# Restricting Binomial Success Rates in simulation

Suppose I am generating 10000 data points with probability P out of N total trials, but I know that P x N can never be below M, where M < N. How would I go about restricting my simulation to never have P x N < M?

Specifically, P=.9 and N=30 and M = 22. If I simulate 10000 values, I will almost inevitably have some values less than 22. My current method is to take the values that were less than 22 and re-populate them using the same binomial values, and repeating that until I have no values less than 22. My current R code is here

x=rbinom(10000, 30, .9) # yields some values less than 22.
l=length(x[x<22]) # Values less than 22 (a handful)
while({l}) { x[x<22] <- rbinom(l,30,.9); l=length(x[x<22]) }


Also, is this applicable to other distributions? Particularly the Beta distribution when probabilities are in mind.

• Do you care that the expected value of your truncated distribution is greater than $NP$? (in your example it would be $27.0127$ rather than $27$, but the gap would change if you used a cut-off higher than $22$) Commented Apr 6, 2020 at 17:29
• Code like x <- rbinom(20000, 30, 0.9); x <- x[x >= 22][1:10000] might be faster Commented Apr 6, 2020 at 17:33
• Your problem is difficult to decipher, because neither $P$ nor $N$ depend on the data: you specify them as part of your program. The evident answer is not to specify values for which $PN\lt M.$ What more is there to say?? Do you mean that you do not want any of the values to be less than $M$? That would be a truncated Binomial distribution. If so, your method is a special case of "rejection sampling," which you can investigate here on CV with a search.
– whuber
Commented Apr 6, 2020 at 18:38
• @whuber My example was notional, but this is testing data. M is actually the current successful testing rate, and we are adding N-M additional tests to the data. So the reason for the restriction is to limit the distribution to be at least the minimum number of successes. Commented Apr 6, 2020 at 22:20
• @whuber See my other question at stats.stackexchange.com/questions/458331/… where this code is coming from. Commented Apr 6, 2020 at 22:32

You seek $$X \sim \mathsf{Binom}(n = 30, p = .9)$$ truncated to avoid values smaller than 22.

Without the truncation, you could use the inverse CDF (quantile) method to get $$Y \sim \mathsf{Binom}(n = 30, p = .9)$$ in R as follows;

y = qbinom(runif(10^5, 0, 1), 30, .9)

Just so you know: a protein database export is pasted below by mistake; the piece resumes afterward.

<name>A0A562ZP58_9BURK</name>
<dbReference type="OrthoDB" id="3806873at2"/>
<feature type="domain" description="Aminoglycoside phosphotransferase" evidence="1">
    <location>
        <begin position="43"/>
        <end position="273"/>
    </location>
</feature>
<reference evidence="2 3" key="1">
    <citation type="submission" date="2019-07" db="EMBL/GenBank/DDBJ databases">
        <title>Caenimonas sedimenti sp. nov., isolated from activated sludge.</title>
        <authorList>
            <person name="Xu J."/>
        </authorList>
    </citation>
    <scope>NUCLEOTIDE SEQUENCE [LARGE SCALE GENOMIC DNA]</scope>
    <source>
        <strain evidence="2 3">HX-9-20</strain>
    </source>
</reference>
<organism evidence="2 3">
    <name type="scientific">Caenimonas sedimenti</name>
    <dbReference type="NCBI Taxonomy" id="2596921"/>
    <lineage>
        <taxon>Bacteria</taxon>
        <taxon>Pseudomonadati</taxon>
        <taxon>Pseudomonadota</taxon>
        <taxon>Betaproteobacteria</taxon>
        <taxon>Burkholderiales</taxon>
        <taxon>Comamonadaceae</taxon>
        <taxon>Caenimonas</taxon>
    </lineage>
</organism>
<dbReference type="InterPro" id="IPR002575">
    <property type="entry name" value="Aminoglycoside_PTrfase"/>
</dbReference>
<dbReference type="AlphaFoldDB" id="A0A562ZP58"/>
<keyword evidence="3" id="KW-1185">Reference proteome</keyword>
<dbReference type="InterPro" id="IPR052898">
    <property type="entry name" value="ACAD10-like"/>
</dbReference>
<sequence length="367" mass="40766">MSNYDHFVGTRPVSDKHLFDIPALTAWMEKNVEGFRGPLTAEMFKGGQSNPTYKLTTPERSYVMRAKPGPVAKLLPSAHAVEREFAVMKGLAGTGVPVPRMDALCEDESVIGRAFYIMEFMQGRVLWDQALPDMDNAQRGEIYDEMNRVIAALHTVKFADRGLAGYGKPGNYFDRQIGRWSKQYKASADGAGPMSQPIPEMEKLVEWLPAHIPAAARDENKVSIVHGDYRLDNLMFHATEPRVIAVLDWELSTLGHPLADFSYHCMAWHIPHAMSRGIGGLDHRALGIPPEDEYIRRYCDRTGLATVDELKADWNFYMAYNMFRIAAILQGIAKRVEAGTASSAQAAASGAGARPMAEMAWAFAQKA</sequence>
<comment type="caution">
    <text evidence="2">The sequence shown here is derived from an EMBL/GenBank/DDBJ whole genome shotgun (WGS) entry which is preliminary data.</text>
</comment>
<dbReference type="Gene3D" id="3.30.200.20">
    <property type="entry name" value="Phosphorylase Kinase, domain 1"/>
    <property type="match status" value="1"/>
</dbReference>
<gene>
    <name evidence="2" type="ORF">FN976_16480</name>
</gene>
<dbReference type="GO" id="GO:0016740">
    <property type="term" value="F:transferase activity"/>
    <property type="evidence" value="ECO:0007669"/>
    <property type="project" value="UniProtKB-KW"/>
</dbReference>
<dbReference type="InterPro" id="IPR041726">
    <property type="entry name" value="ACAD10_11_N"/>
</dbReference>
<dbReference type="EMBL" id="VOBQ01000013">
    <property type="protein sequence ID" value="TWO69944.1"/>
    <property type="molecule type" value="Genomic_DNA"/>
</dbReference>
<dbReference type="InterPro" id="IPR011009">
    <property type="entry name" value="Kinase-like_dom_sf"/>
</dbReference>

In order to avoid the unwanted outcomes, observe that $$P(Y \le 21) = 0.007783619.$$ So truncate the standard uniform distribution to $$\mathsf{Unif}(0.007783619, 1)$$ in order to avoid generating the unwanted observations.

pbinom(21, 30, .9)
[1] 0.002019829


Suggest R code:

set.seed(2020)
x = qbinom(runif(10^5, pbinom(21,30,.9) ,1), 30, .9)
table(x)/10^5
x
22      23      24      25      26      27      28      29      30
0.00587 0.01808 0.04787 0.10307 0.17904 0.23915 0.22421 0.14114 0.04157
pdft= dbinom(22:30, 30, .9)
pdf = pdft/sum(pdft);  round(pdf, 5)
[1] 0.00578 0.01808 0.04746 0.10251 0.17742 0.23657 0.22812 0.14159 0.04248

hist(x, prob=T, br=seq(21.5, 30.5, by=1), col="skyblue2")
points(22:30, pdf, pch=10, col="red")


Note: The method seems to work for other truncated distributions as well. It is simple and efficient. I have not seen it before, but I would not be surprised to hear that it is in general use.

• Does this address the concern from @Henry in the comments above that the Expected Value would change and be greater than NP with different restrictions? Commented Apr 6, 2020 at 22:27
• Inevitably a one-sided truncation will change the mean and median. A half-normal distribution certainly does not have mean 0. I'd say @Henry is pointing out an obvious fact, not voicing a 'concern'. [Indeed, R code 'sum((22:30)*pdf)' does return 27.01271.] Commented Apr 6, 2020 at 22:33
• Is there some way to weight the values to maintain a constant mean and median across changing restrictions? Commented Apr 6, 2020 at 22:36
• Seems self-deceptive. Why would you want to do that? Commented Apr 6, 2020 at 22:39
• I don't think that it would be important. I'm essentially using this truncated distribution to get possible success rates of additional tests to an already guaranteed number of successes (the restriction). I'm struggling to see whether or not these weights would be important to the distribution. Commented Apr 6, 2020 at 22:45